Old is Gold

Reader Jay writes:

When you were talking about macarons, you said that old egg whites are better. Does the rule hold true for floating islands?

It does. Older eggs are better when it comes to making any sort of foam. Why? Simply because older eggs have runnier whites, and when egg whites are runny it’s easier to put the hurt on the proteins they contain. Think of it like this: a whip cuts through a bowl of water with much more force than it does through a bowl of, say, honey. The result is that older whites are not only easier to whip, they whip up higher.

The only problem with old eggs is that the yolk walls are thinner and so are more likely to rupture when you separate them, getting unwanted fat in your whites. The best way to prevent this from happening is to separate your eggs right when you take them out of the refrigerator, then let the whites warm to room temperature before you whip them.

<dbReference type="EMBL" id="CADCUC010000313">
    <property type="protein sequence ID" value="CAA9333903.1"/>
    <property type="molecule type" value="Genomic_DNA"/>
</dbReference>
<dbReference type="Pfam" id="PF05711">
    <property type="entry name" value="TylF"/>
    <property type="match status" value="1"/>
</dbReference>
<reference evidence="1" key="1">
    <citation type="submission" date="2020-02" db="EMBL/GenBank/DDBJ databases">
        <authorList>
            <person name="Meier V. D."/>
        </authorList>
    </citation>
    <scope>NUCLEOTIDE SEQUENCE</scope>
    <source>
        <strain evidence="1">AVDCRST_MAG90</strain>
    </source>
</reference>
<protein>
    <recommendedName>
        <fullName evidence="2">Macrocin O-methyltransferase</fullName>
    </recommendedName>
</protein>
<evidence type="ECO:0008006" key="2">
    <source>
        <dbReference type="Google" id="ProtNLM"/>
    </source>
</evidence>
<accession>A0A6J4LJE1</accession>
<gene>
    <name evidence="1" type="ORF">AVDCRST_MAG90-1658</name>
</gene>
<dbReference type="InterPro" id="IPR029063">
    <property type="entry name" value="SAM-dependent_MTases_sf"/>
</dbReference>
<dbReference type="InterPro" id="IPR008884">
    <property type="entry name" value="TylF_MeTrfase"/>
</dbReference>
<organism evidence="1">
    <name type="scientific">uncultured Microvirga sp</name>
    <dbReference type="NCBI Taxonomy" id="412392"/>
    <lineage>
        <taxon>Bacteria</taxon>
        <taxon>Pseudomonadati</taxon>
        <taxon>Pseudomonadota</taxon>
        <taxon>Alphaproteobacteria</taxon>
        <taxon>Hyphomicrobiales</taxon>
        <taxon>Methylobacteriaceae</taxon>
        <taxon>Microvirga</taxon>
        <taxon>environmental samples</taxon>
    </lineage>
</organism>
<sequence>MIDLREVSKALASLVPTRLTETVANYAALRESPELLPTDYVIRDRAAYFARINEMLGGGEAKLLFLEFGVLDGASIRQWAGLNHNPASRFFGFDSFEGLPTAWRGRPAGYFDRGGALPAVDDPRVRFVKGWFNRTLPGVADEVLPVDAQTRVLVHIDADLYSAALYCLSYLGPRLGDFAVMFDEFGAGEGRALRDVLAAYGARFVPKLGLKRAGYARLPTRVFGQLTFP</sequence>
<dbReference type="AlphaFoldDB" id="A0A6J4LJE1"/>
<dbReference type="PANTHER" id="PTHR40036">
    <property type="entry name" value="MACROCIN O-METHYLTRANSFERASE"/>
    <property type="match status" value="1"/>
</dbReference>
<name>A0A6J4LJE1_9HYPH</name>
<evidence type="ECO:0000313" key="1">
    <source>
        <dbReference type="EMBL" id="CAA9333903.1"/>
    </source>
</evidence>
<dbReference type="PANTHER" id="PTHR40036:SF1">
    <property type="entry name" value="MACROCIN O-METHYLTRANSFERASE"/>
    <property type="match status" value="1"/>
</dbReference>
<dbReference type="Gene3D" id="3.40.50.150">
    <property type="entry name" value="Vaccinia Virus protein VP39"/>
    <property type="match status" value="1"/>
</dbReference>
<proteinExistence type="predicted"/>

4 thoughts on “Old is Gold”

  1. Am not sure where to leave comments off topic. Everyone has to read the new book by the owner of Prune, Gabrielle Hamilton, “Blood, Bones & Butter”. It is that good!

  2. Is it true that old eggwhites whip up to greater volume but fresh eggwhites achieve a foam with better stability?

    1. There’s no difference in the stability of the foams as far as I know. At least I’ve never noticed any, and I’m not aware of any degradation in egg proteins as a result of aging them. Perhaps another reader might have some insight into this. Anyone?

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